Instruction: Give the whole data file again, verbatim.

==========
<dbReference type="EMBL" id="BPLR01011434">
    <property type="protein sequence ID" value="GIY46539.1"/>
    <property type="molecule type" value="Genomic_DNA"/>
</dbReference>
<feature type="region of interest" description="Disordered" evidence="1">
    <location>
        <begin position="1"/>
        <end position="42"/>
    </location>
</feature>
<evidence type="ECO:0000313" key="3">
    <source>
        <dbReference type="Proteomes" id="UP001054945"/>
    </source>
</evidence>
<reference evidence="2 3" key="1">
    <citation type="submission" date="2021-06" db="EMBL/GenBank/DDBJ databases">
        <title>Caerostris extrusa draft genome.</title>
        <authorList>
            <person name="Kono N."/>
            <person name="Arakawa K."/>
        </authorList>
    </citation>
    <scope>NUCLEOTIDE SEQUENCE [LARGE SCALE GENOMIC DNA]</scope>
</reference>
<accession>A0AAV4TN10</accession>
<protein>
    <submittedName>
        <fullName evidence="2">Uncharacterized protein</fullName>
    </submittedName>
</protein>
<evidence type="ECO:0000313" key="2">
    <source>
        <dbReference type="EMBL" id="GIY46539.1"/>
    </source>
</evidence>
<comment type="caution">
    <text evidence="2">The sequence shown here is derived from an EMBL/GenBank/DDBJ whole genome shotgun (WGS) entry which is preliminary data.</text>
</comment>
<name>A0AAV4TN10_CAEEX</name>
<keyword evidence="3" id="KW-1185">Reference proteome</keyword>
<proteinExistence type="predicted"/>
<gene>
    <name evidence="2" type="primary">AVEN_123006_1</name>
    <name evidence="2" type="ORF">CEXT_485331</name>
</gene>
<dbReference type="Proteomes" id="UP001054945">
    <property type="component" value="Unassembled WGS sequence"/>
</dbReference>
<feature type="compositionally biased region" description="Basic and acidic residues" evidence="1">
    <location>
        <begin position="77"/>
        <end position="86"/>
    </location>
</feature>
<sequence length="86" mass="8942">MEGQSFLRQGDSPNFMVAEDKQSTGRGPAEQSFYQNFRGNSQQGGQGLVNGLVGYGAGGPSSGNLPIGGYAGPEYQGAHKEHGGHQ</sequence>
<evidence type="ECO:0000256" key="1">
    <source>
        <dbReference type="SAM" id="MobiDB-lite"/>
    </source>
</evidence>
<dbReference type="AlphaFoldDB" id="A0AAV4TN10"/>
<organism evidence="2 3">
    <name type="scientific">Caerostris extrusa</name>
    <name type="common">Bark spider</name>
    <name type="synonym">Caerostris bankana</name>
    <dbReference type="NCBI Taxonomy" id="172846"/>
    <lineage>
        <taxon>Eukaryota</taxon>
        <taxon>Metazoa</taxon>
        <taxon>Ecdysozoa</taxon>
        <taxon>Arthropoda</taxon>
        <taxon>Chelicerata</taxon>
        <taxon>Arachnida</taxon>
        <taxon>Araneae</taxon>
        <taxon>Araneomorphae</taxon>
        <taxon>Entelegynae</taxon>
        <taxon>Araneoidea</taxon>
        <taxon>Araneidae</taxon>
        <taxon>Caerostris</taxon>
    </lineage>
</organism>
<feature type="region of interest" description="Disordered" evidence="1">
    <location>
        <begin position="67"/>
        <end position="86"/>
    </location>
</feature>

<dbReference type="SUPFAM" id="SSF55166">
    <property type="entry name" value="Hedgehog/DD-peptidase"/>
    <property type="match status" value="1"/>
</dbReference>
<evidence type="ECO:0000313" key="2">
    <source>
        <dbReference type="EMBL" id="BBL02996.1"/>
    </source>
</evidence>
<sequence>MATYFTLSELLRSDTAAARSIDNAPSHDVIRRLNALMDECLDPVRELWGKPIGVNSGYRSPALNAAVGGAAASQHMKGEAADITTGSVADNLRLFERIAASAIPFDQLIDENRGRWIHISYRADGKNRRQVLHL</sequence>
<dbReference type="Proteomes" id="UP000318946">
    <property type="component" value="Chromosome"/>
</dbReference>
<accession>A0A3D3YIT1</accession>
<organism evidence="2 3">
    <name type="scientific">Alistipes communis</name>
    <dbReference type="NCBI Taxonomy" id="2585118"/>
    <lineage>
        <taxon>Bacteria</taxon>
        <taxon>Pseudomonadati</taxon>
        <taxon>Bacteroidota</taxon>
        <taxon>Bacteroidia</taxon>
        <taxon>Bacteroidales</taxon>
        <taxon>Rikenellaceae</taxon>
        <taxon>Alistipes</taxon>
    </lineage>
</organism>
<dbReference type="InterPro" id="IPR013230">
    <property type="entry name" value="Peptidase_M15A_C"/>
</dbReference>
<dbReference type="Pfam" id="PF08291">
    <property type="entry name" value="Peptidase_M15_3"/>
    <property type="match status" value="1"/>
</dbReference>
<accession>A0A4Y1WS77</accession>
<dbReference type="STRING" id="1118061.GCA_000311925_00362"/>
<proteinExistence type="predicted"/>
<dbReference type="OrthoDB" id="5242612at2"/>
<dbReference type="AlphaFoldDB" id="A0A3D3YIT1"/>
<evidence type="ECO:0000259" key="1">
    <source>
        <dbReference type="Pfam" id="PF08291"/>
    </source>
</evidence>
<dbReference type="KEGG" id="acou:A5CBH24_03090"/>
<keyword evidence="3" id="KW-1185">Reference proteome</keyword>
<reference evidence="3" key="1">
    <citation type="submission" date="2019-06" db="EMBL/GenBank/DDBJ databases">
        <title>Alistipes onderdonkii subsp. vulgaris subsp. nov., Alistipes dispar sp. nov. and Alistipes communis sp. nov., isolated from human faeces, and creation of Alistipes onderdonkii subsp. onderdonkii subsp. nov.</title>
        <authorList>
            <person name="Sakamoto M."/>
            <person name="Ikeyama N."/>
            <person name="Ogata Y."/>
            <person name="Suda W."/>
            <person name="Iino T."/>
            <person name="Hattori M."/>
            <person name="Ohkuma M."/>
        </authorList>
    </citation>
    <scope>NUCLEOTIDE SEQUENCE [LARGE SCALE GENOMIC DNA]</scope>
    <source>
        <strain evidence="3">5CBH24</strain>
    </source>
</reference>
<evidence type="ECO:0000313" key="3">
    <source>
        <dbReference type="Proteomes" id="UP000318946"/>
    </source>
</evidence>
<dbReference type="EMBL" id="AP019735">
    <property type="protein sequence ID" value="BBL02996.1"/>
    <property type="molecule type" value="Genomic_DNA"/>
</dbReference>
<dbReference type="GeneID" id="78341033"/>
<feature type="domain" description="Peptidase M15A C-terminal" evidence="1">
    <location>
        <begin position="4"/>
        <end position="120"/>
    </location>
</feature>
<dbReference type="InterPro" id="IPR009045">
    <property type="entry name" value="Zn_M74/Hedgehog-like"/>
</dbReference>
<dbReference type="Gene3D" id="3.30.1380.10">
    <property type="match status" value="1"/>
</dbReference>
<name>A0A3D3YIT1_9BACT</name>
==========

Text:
<dbReference type="EMBL" id="BPLR01011434">
    <property type="protein sequence ID" value="GIY46539.1"/>
    <property type="molecule type" value="Genomic_DNA"/>
</dbReference>
<feature type="region of interest" description="Disordered" evidence="1">
    <location>
        <begin position="1"/>
        <end position="42"/>
    </location>
</feature>
<evidence type="ECO:0000313" key="3">
    <source>
        <dbReference type="Proteomes" id="UP001054945"/>
    </source>
</evidence>
<reference evidence="2 3" key="1">
    <citation type="submission" date="2021-06" db="EMBL/GenBank/DDBJ databases">
        <title>Caerostris extrusa draft genome.</title>
        <authorList>
            <person name="Kono N."/>
            <person name="Arakawa K."/>
        </authorList>
    </citation>
    <scope>NUCLEOTIDE SEQUENCE [LARGE SCALE GENOMIC DNA]</scope>
</reference>
<accession>A0AAV4TN10</accession>
<protein>
    <submittedName>
        <fullName evidence="2">Uncharacterized protein</fullName>
    </submittedName>
</protein>
<evidence type="ECO:0000313" key="2">
    <source>
        <dbReference type="EMBL" id="GIY46539.1"/>
    </source>
</evidence>
<comment type="caution">
    <text evidence="2">The sequence shown here is derived from an EMBL/GenBank/DDBJ whole genome shotgun (WGS) entry which is preliminary data.</text>
</comment>
<name>A0AAV4TN10_CAEEX</name>
<keyword evidence="3" id="KW-1185">Reference proteome</keyword>
<proteinExistence type="predicted"/>
<gene>
    <name evidence="2" type="primary">AVEN_123006_1</name>
    <name evidence="2" type="ORF">CEXT_485331</name>
</gene>
<dbReference type="Proteomes" id="UP001054945">
    <property type="component" value="Unassembled WGS sequence"/>
</dbReference>
<feature type="compositionally biased region" description="Basic and acidic residues" evidence="1">
    <location>
        <begin position="77"/>
        <end position="86"/>
    </location>
</feature>
<sequence length="86" mass="8942">MEGQSFLRQGDSPNFMVAEDKQSTGRGPAEQSFYQNFRGNSQQGGQGLVNGLVGYGAGGPSSGNLPIGGYAGPEYQGAHKEHGGHQ</sequence>
<evidence type="ECO:0000256" key="1">
    <source>
        <dbReference type="SAM" id="MobiDB-lite"/>
    </source>
</evidence>
<dbReference type="AlphaFoldDB" id="A0AAV4TN10"/>
<organism evidence="2 3">
    <name type="scientific">Caerostris extrusa</name>
    <name type="common">Bark spider</name>
    <name type="synonym">Caerostris bankana</name>
    <dbReference type="NCBI Taxonomy" id="172846"/>
    <lineage>
        <taxon>Eukaryota</taxon>
        <taxon>Metazoa</taxon>
        <taxon>Ecdysozoa</taxon>
        <taxon>Arthropoda</taxon>
        <taxon>Chelicerata</taxon>
        <taxon>Arachnida</taxon>
        <taxon>Araneae</taxon>
        <taxon>Araneomorphae</taxon>
        <taxon>Entelegynae</taxon>
        <taxon>Araneoidea</taxon>
        <taxon>Araneidae</taxon>
        <taxon>Caerostris</taxon>
    </lineage>
</organism>
<feature type="region of interest" description="Disordered" evidence="1">
    <location>
        <begin position="67"/>
        <end position="86"/>
    </location>
</feature>

<dbReference type="SUPFAM" id="SSF55166">
    <property type="entry name" value="Hedgehog/DD-peptidase"/>
    <property type="match status" value="1"/>
</dbReference>
<evidence type="ECO:0000313" key="2">
    <source>
        <dbReference type="EMBL" id="BBL02996.1"/>
    </source>
</evidence>
<sequence>MATYFTLSELLRSDTAAARSIDNAPSHDVIRRLNALMDECLDPVRELWGKPIGVNSGYRSPALNAAVGGAAASQHMKGEAADITTGSVADNLRLFERIAASAIPFDQLIDENRGRWIHISYRADGKNRRQVLHL</sequence>
<dbReference type="Proteomes" id="UP000318946">
    <property type="component" value="Chromosome"/>
</dbReference>
<accession>A0A3D3YIT1</accession>
<organism evidence="2 3">
    <name type="scientific">Alistipes communis</name>
    <dbReference type="NCBI Taxonomy" id="2585118"/>
    <lineage>
        <taxon>Bacteria</taxon>
        <taxon>Pseudomonadati</taxon>
        <taxon>Bacteroidota</taxon>
        <taxon>Bacteroidia</taxon>
        <taxon>Bacteroidales</taxon>
        <taxon>Rikenellaceae</taxon>
        <taxon>Alistipes</taxon>
    </lineage>
</organism>
<dbReference type="InterPro" id="IPR013230">
    <property type="entry name" value="Peptidase_M15A_C"/>
</dbReference>
<dbReference type="Pfam" id="PF08291">
    <property type="entry name" value="Peptidase_M15_3"/>
    <property type="match status" value="1"/>
</dbReference>
<accession>A0A4Y1WS77</accession>
<dbReference type="STRING" id="1118061.GCA_000311925_00362"/>
<proteinExistence type="predicted"/>
<dbReference type="OrthoDB" id="5242612at2"/>
<dbReference type="AlphaFoldDB" id="A0A3D3YIT1"/>
<evidence type="ECO:0000259" key="1">
    <source>
        <dbReference type="Pfam" id="PF08291"/>
    </source>
</evidence>
<dbReference type="KEGG" id="acou:A5CBH24_03090"/>
<keyword evidence="3" id="KW-1185">Reference proteome</keyword>
<reference evidence="3" key="1">
    <citation type="submission" date="2019-06" db="EMBL/GenBank/DDBJ databases">
        <title>Alistipes onderdonkii subsp. vulgaris subsp. nov., Alistipes dispar sp. nov. and Alistipes communis sp. nov., isolated from human faeces, and creation of Alistipes onderdonkii subsp. onderdonkii subsp. nov.</title>
        <authorList>
            <person name="Sakamoto M."/>
            <person name="Ikeyama N."/>
            <person name="Ogata Y."/>
            <person name="Suda W."/>
            <person name="Iino T."/>
            <person name="Hattori M."/>
            <person name="Ohkuma M."/>
        </authorList>
    </citation>
    <scope>NUCLEOTIDE SEQUENCE [LARGE SCALE GENOMIC DNA]</scope>
    <source>
        <strain evidence="3">5CBH24</strain>
    </source>
</reference>
<evidence type="ECO:0000313" key="3">
    <source>
        <dbReference type="Proteomes" id="UP000318946"/>
    </source>
</evidence>
<dbReference type="EMBL" id="AP019735">
    <property type="protein sequence ID" value="BBL02996.1"/>
    <property type="molecule type" value="Genomic_DNA"/>
</dbReference>
<dbReference type="GeneID" id="78341033"/>
<feature type="domain" description="Peptidase M15A C-terminal" evidence="1">
    <location>
        <begin position="4"/>
        <end position="120"/>
    </location>
</feature>
<dbReference type="InterPro" id="IPR009045">
    <property type="entry name" value="Zn_M74/Hedgehog-like"/>
</dbReference>
<dbReference type="Gene3D" id="3.30.1380.10">
    <property type="match status" value="1"/>
</dbReference>
<name>A0A3D3YIT1_9BACT</name>